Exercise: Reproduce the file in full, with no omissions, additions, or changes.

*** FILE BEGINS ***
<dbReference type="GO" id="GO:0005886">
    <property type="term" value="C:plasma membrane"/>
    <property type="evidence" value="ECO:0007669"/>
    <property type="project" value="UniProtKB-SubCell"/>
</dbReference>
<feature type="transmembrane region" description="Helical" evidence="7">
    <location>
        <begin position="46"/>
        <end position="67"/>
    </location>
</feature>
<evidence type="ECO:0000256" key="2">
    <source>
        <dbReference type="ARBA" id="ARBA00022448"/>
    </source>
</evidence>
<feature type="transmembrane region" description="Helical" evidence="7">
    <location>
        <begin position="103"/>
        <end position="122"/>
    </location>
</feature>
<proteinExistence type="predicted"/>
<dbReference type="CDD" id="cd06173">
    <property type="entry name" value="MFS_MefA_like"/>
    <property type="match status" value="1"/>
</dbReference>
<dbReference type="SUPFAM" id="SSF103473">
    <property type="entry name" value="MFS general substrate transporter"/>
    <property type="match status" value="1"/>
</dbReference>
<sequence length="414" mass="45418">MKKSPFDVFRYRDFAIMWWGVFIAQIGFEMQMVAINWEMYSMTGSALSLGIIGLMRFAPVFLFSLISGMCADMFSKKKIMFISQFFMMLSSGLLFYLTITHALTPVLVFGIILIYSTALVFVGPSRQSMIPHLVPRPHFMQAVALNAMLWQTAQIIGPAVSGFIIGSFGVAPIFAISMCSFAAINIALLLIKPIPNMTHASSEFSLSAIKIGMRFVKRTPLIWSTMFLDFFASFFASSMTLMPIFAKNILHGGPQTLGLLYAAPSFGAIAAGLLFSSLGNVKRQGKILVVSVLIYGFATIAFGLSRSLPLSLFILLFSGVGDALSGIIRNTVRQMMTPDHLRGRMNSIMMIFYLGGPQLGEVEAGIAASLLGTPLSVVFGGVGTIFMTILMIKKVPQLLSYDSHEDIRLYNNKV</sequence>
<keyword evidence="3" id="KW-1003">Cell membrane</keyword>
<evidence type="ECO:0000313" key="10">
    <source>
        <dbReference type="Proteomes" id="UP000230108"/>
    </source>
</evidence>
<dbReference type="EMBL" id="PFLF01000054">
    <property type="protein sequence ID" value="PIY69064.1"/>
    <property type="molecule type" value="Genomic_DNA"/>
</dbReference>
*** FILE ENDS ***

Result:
<dbReference type="GO" id="GO:0005886">
    <property type="term" value="C:plasma membrane"/>
    <property type="evidence" value="ECO:0007669"/>
    <property type="project" value="UniProtKB-SubCell"/>
</dbReference>
<feature type="transmembrane region" description="Helical" evidence="7">
    <location>
        <begin position="46"/>
        <end position="67"/>
    </location>
</feature>
<evidence type="ECO:0000256" key="2">
    <source>
        <dbReference type="ARBA" id="ARBA00022448"/>
    </source>
</evidence>
<feature type="transmembrane region" description="Helical" evidence="7">
    <location>
        <begin position="103"/>
        <end position="122"/>
    </location>
</feature>
<proteinExistence type="predicted"/>
<dbReference type="CDD" id="cd06173">
    <property type="entry name" value="MFS_MefA_like"/>
    <property type="match status" value="1"/>
</dbReference>
<dbReference type="SUPFAM" id="SSF103473">
    <property type="entry name" value="MFS general substrate transporter"/>
    <property type="match status" value="1"/>
</dbReference>
<sequence length="414" mass="45418">MKKSPFDVFRYRDFAIMWWGVFIAQIGFEMQMVAINWEMYSMTGSALSLGIIGLMRFAPVFLFSLISGMCADMFSKKKIMFISQFFMMLSSGLLFYLTITHALTPVLVFGIILIYSTALVFVGPSRQSMIPHLVPRPHFMQAVALNAMLWQTAQIIGPAVSGFIIGSFGVAPIFAISMCSFAAINIALLLIKPIPNMTHASSEFSLSAIKIGMRFVKRTPLIWSTMFLDFFASFFASSMTLMPIFAKNILHGGPQTLGLLYAAPSFGAIAAGLLFSSLGNVKRQGKILVVSVLIYGFATIAFGLSRSLPLSLFILLFSGVGDALSGIIRNTVRQMMTPDHLRGRMNSIMMIFYLGGPQLGEVEAGIAASLLGTPLSVVFGGVGTIFMTILMIKKVPQLLSYDSHEDIRLYNNKV</sequence>
<keyword evidence="3" id="KW-1003">Cell membrane</keyword>
<evidence type="ECO:0000313" key="10">
    <source>
        <dbReference type="Proteomes" id="UP000230108"/>
    </source>
</evidence>
<dbReference type="EMBL" id="PFLF01000054">
    <property type="protein sequence ID" value="PIY69064.1"/>
    <property type="molecule type" value="Genomic_DNA"/>
</dbReference>